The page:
Given the non-linearity and complexity of policymaking processes, and the challenge of evaluating how any subsequent decisions and policies actually affect different stakeholders, and especially the poor, perhaps it is better to focus on assessing the extent to which the level of futures literacy has changed among key stakeholders and decision-makers as a result of the foresight process.

5 Conclusions and future directions
Foresight initiatives have been conducted by a range of actors, in different thematic sectors, across different regions, on both a grand and a modest scale. Future-oriented studies are better established (and resourced) in certain sectors of international development, such as food and agriculture, whilst no evidence was found of foresight in relation to education in an international development context. There are interesting examples of ad hoc initiatives and processes, such as the East Africa scenarios supported by SID. Yet, for the most part, futures thinking has not entered the mainstream of international development in terms of the discourse and practice, and thus remains marginal to international development endeavour. This is hardly surprising, given that foresight is of itself a field still in its infancy. Whilst there are various repositories and databases of foresight studies and projects, there are none dedicated to international development initiatives per se. With the exception of outputs generated by the Humanitarian Futures Programme, literature on foresight in the international humanitarian field is scant.

Foresight certainly has an important role to play in international development, to ensure that policies are robust and forward-looking, and that development organisations and institutions are resilient and agile, able to cope with change and manage increasing uncertainty and complexity in order to tackle the global and local development and humanitarian challenges ahead. Futures thinking could be more effectively integrated into strategy planning cycles of international development institutions across the board and, in general, this would require greater futures literacy among international development actors. National-level policy thinktanks in Africa and elsewhere in the developing world have a particular role to play in supporting foresight studies, and promoting methodological adaptation and innovation in their various contexts. There is a great opportunity to harness rapid advancements in the field of information and communications technology (ICT) for crowd-sourcing and collective intelligence as part of foresight exercises, countering the more traditional top-down, expert-led approaches.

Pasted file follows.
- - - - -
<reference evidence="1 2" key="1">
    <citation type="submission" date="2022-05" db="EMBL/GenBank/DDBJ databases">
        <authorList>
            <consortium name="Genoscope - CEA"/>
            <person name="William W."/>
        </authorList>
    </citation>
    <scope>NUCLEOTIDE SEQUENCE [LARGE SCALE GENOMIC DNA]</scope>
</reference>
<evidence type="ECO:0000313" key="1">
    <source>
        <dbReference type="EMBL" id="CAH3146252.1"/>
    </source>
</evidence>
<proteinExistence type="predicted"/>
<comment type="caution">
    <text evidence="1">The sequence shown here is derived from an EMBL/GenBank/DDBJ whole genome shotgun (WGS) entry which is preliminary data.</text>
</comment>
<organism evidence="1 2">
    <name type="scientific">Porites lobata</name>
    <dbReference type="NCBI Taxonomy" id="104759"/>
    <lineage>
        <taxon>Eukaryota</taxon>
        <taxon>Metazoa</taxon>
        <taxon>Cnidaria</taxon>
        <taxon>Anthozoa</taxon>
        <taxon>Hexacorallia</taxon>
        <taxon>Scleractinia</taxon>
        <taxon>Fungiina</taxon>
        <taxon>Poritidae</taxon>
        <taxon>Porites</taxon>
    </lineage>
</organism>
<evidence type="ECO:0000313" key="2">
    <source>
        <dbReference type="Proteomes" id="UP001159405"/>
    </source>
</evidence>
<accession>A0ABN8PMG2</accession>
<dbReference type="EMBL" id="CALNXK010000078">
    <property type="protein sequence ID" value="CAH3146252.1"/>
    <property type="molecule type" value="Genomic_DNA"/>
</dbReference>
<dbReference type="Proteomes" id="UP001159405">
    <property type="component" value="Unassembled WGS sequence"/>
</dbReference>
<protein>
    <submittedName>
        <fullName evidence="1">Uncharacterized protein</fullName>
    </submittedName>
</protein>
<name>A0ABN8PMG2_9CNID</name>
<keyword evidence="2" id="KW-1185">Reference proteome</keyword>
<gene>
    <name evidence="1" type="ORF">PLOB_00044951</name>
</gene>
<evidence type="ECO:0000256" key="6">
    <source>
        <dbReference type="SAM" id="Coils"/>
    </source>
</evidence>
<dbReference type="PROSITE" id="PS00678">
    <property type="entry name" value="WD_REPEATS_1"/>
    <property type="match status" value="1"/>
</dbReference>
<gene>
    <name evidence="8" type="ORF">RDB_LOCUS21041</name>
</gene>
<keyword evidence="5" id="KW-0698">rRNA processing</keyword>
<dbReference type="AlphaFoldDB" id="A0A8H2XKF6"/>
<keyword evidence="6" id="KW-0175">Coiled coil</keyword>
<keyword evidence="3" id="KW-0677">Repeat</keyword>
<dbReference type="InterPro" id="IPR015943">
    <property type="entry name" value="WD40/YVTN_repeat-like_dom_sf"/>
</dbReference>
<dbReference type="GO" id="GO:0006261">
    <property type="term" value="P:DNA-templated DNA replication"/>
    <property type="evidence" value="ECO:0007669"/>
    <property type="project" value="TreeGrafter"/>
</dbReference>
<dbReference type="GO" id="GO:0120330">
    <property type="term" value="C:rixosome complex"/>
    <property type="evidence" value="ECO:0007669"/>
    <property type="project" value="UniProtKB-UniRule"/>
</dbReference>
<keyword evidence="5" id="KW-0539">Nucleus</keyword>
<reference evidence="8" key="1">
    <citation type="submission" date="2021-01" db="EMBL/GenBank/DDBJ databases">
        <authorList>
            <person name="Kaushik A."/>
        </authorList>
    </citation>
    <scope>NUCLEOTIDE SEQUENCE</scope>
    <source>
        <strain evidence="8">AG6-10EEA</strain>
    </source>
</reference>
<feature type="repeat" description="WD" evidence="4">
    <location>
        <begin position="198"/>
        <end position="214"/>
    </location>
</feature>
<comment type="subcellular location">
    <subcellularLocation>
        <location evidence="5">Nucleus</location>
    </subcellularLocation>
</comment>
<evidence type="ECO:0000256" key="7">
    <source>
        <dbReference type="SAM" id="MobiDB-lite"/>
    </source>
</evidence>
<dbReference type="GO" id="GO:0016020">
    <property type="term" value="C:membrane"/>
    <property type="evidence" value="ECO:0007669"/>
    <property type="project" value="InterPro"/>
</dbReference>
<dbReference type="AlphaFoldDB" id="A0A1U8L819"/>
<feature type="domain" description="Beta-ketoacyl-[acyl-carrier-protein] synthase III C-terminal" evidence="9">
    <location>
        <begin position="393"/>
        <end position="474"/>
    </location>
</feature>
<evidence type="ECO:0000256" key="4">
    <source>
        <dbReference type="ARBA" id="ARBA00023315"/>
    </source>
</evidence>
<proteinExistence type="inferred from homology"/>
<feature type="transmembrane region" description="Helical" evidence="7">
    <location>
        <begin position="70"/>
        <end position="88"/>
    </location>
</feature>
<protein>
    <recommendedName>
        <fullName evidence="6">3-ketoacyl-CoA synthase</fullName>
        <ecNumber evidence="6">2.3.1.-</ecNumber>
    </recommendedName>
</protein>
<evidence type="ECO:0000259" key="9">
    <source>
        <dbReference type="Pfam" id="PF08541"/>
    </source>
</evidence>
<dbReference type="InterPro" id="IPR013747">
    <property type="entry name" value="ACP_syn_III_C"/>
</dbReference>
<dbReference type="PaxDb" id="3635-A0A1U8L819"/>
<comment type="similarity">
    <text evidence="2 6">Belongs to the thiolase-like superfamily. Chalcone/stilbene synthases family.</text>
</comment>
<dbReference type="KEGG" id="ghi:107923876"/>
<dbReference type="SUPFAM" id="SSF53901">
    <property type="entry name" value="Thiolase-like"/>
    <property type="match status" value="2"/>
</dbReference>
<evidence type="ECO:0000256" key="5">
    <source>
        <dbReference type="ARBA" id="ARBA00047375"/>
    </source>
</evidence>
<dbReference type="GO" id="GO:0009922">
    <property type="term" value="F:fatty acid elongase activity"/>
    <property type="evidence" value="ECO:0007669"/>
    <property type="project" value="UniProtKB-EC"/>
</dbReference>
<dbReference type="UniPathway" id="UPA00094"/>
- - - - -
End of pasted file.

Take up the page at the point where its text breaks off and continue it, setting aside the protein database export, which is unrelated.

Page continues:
* This article draws on Bingley, K. (2014) A Review of Strategic Foresight in International Development, IDS Evidence Report 94, Brighton: IDS.

1 The Millennium Project, funded by the UN University, UNDP, UNESCO and the US Environment Protection Agency (EPA), describes itself as an independent, non-profit, global participatory futures research thinktank that connects futurists, scholars, business planners and policymakers around the world to explore prospects for humanity as a whole.
2 Organisation for Economic Co-operation and Development.
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© 2016 The Author. IDS Bulletin © Institute of Development Studies | DOI: 10.19088/1968-2016.152

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This article is part of IDS Bulletin Vol. 47 No. 4 September 2016: 'Foresight in International Development'; the Introduction is also recommended reading.